French forces in the southeastern part
of Servia are retiring before the onslaughts
of the Bulgarians, who, supported
by German artillery and in
fantry, have been attacking both the |
British and the French, compelling ?
them to give up advanced positions, j
According to reports from Saloniki'
the retirement is being carried out
in. an orderly manner, but how far it
is to continue is a matter of muih
speculation Opinion is divided as to
-.vhpthpr it wrmlri hp better to abandon .
tho entire expedition or retain Saloniki
:as a base. The litter alternative would,
ht Is believed, further endanger the re- ^
Nations of the entente allies with ]
^Greece, which even now are far from i
satisfactory, and be an inducement to j
she central powers to follow the entente
forces across the Greek frontier.
Besides the battles in the Balkans
the British are watching with deep in- ,
lerest the operations in Mesopotamia, :
where a fight is taking place for Kutel-Amara,
and in Arabia, the Turks j
in the latter region having commenced .
another advance on Aden. As Aden |
and its vicinity, as well as the shores '
J
a Break
tstria-Hunga ry
omatic Relations Depends on
ply From Dual Monarchy
ng? Official Washington
Situation But Keeps
Aication Develops in
Petrolite Attack.
4ent aboard a party and took part of
the ship's provisions. This news came
In a consular dispatch from Algiers
and was the first official word of the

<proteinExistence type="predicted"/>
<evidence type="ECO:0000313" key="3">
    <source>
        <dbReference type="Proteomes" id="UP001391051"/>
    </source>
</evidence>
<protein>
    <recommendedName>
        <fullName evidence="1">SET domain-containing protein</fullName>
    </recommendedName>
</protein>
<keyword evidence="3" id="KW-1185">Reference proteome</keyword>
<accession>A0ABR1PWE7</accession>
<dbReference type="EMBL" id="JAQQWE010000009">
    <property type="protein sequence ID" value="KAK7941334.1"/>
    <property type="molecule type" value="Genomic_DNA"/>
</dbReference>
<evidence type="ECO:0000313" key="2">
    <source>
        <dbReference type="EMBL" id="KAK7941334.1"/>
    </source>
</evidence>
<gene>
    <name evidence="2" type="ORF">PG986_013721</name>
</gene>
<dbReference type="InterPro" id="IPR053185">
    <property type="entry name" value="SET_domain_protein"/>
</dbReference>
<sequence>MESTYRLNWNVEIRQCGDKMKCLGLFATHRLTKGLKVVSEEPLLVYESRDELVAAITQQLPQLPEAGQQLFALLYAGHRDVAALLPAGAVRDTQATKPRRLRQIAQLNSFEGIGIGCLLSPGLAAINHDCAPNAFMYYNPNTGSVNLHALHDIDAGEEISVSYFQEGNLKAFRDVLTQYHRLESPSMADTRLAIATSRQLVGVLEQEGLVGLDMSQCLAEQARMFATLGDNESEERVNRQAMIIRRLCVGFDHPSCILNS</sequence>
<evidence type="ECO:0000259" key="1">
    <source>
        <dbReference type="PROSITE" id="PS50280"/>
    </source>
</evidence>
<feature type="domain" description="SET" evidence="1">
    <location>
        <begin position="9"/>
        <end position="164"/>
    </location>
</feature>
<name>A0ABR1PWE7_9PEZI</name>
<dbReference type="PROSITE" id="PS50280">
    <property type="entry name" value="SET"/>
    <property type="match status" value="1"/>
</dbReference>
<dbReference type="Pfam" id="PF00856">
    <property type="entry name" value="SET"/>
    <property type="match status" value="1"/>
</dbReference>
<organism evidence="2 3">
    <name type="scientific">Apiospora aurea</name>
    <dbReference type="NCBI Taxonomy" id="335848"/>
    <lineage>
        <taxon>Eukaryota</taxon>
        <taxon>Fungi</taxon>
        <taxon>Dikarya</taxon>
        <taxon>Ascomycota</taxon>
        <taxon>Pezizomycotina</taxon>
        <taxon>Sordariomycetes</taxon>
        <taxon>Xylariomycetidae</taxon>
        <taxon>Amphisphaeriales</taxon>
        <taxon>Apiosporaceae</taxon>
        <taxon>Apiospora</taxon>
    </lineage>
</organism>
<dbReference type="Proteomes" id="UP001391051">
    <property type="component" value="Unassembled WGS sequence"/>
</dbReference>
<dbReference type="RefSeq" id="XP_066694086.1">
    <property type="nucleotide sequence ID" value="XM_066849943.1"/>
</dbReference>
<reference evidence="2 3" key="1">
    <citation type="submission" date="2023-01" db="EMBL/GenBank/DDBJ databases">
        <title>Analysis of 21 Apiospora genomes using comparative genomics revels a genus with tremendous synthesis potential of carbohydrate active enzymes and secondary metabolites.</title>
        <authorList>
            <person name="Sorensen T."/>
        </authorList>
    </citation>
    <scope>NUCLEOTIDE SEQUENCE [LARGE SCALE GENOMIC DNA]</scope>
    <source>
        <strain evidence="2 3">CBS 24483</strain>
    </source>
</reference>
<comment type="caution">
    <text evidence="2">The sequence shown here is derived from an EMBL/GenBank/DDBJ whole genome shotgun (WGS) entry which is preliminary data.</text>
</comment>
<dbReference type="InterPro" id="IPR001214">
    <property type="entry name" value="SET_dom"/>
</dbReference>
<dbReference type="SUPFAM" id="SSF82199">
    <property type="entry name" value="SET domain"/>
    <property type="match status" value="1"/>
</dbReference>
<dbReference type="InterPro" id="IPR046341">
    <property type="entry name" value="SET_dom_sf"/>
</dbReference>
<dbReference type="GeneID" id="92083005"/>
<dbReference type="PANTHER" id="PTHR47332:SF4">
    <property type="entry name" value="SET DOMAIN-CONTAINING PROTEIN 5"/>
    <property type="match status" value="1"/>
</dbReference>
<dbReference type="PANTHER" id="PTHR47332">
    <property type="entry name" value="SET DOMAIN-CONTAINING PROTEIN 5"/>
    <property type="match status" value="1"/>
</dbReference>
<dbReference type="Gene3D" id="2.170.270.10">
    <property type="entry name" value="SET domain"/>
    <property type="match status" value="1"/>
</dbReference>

safety of the Petrolite which was not
greatly damaged by the shelling, and
proceeded to Algiers with one man
'slightly injured.
So far as the Petrolite incident is
concerned there probably will be no
action by the state department until
more reports are received showing the
exact circumstances under wmcn tne
Vessel was attacked. If the tanker was
shelled while trying to escape in disi
regard of warnings there would be no
-'complaint on that score. When she
I did not stop and submit to search,
however, in the view of officials here,
Ahe submarine commander on finding
-her a neutral ship, bound on legitimate
'business, had no right to seize her
property.
Warships in the past, when in dire
need of food for their crews, often
Iholri nrv rncrohantmpn without regard i
to their nationality and carried off j
what they wanted, giving receipts t#
assure ultimate payment for what was j
taken. Under such circumstances, it j
is said, the governments concerned i
'have not been inclined to regard the !
proceedings as a serious breech of j
their rights, provided a merchantmen
was nr>t left without suDDlies to mak<?'
her voyage.
Seizure of supplies from a neutral j
vessel by a submarine raises a new1
and interesting point in international j
law. It is pointed out that if this!
practice became general, belligerent j
'submarines preying upon an enemy's!
commerce would be practically unlim- J
ited in their radius of action and al-!
most wholly independent of a base of
supplies.
I
? j
of the Straits of Bab el ,'M.andeb. leading
from the Red sea to the Gulf of
Aden, are well fortified, it is not be- ;
lievea an advance is seriously intend- .
ed there.
There.also was considerable activity
on the Gallipoli peninsula, but there
have not been any important changes
in the situation of the troops. This
likewise applies to the Western front,
where the French are busy in an ent
Y-nnAi:oi> o in f Vl P
Ufcl V 1.71 L\J ICIUIU a, M v. 11V" v.